Identify key stakeholders + information needs

Who is your reporting for? Whose voices are you centering? Taking the time to consider the stakeholders who are connected to and affected by a specific issue can help you understand how you can more directly serve people with your reporting, meet their information needs and draw from a variety of perspectives.

 

This exercise can help you whether you're starting a new project or beat, want new ideas for sources, or are interested in understanding the different people, organizations, and communities who can inform your reporting and help you understand the system you're covering.

Review core outcomes

After this exercise, you'll walk away knowing: 

  • The key actors and communities within the system you're reporting on;

  • How you can tailor your reporting to meet stakeholder  needs;

  • Ideas for how you can include your community in your journalism. 

Time

 

45–60 minutes

Materials + set-up

This exercise can be done on your own or with your reporting team.

You will need: sticky notes, sharpies, and flip chart paper

Use this corresponding slide deck > for facilitating this with your team or collaborating remotely.

Here's what you need to get started

1

Brainstorm your stakeholders

Start by naming as many different people as you can who are connected to the issue you're reporting on. A stakeholder could be a particular individual, an organization, geographic community, or group of people with a common trait. 

 

The goal here is to identify as many stakeholders as possible—go for quantity. Try and get as specific as possible, writing one stakeholder per sticky note. 

Here are some guiding questions to help your brainstorming:
 

  • Who is most affected by the issue?

  • Who is doing related work on the issue?

  • Who is an influencer or power broker?

  • Who may not be directly affected, but is still impacted in some way?

 

Let's say you're reporting on child support in your state. Stakeholders could include: non-custodial parents, grandparents, judges who set child support orders, a family court expert, a local nonprofit supporting parents, etc.

2

Identify the gaps

Add all of your sticky notes to a wall. If you're working with your team, read out your stakeholders one at a

time.

Then take a few minutes to brainstorm any other stakeholders who may be missing. Add them to the wall.

Are you including you or your organization as a stakeholder? 

Consider the role and stake

your reporting has in

the system.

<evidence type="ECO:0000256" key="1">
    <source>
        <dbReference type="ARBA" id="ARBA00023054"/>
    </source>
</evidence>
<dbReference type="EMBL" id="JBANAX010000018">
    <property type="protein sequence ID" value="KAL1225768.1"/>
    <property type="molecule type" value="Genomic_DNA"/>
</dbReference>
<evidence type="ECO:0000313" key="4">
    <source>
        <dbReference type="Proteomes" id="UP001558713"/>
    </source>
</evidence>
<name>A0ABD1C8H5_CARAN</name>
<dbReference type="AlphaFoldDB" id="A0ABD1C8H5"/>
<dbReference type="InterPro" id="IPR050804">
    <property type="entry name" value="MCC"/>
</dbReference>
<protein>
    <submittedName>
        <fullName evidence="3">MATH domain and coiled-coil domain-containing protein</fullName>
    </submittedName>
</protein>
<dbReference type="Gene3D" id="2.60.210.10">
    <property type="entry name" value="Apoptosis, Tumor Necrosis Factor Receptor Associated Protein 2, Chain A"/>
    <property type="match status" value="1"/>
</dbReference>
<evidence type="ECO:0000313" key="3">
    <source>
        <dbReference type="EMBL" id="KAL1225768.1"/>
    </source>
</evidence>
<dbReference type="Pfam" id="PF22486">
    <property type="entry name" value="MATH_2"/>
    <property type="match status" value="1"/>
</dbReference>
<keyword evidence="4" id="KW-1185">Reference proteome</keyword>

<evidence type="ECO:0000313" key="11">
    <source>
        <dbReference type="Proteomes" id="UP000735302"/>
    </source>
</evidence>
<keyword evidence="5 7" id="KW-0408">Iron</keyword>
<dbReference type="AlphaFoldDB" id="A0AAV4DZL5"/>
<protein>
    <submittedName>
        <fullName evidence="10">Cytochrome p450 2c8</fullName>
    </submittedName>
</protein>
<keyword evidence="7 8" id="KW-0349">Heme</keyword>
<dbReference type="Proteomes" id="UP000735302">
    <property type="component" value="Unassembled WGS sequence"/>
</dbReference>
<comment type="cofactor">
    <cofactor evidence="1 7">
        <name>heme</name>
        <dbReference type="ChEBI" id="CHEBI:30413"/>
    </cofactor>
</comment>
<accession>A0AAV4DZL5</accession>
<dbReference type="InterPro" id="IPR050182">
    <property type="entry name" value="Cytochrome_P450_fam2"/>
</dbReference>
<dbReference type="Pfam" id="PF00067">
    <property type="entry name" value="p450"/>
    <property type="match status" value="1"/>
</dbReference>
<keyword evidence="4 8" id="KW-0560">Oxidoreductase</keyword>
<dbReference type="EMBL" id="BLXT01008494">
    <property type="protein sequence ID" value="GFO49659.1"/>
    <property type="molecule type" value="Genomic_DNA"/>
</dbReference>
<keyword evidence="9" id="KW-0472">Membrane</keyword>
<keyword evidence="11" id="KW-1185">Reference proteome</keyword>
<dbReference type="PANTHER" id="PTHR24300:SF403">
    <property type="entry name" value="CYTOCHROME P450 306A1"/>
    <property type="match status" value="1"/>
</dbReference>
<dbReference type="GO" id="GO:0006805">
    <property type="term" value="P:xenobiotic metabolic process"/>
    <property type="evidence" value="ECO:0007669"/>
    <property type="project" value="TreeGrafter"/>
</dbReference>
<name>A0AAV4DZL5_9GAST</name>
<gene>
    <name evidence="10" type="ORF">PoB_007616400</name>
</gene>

!

3

Group your stakeholders into categories

Organize your stakeholders into clusters that share common traits and name the clusters. These should be natural groupings that you all agree on.

For instance, you could group stakeholders by their role: government officials, family members, community activists, etc.

Spend a few minutes looking at the different clusters and take note of whose voices have traditionally been centered and quoted in reporting on this issue, and whose have been left out. 

4

Understanding your stakeholders

After you've identified a variety of stakeholder groups, ask yourself and your team the following questions:

  • How do they affect the system? How are they affected by it?

  • What assumptions do you have about them? What is your newsroom's relationship with them?

  • How could they inform your reporting, beyond being sources? How could they participate in the process?

  • What could they do with your journalism?

Discuss as a group and write down your answers next to each group of stakeholders.

5

Expand your scope

Pick at least three specific stakeholder groups from your map that you don’t have a close connection with, who are not normally centered in coverage of the issue, or who would provide a unique perspective.

After you’ve picked your three groups, write a list of questions that can help you understand:

  • What information they need about the issue;

  • Their experiences with and attitudes toward the system you’re reporting on;

  • How your reporting could serve them directly.

Interview three different people from the stakeholder groups you chose with those questions. These interviews can be purely informative and help you better understand your approach, producing journalism that is most relevant and useful to core stakeholders.

6

Create a plan to listen
 

With the same three stakeholder groups in mind, create a strategy for centering their information needs and experiences in the system. Here are a few questions you can discuss as a group, or reflect on individually and share-out:

  • Are there open and accessible spaces you can build to listen and engage with your community? (These can be in-person or digital. Consider the places that these communities currently meet and share information so you can meet them where they are.)

  • How can you be more accessible?

  • How can community members give you feedback? And how are you incorporating that feedback into your reporting?

  • With these ideas, how are you embedding them into the reporting process? And how can you institutionalize them into your newsroom as a whole?

This is an iterative process, one that will take refining and ongoing listening to your community. This is just a starting point to think about how you might better center your reporting on listening to those you're serving.

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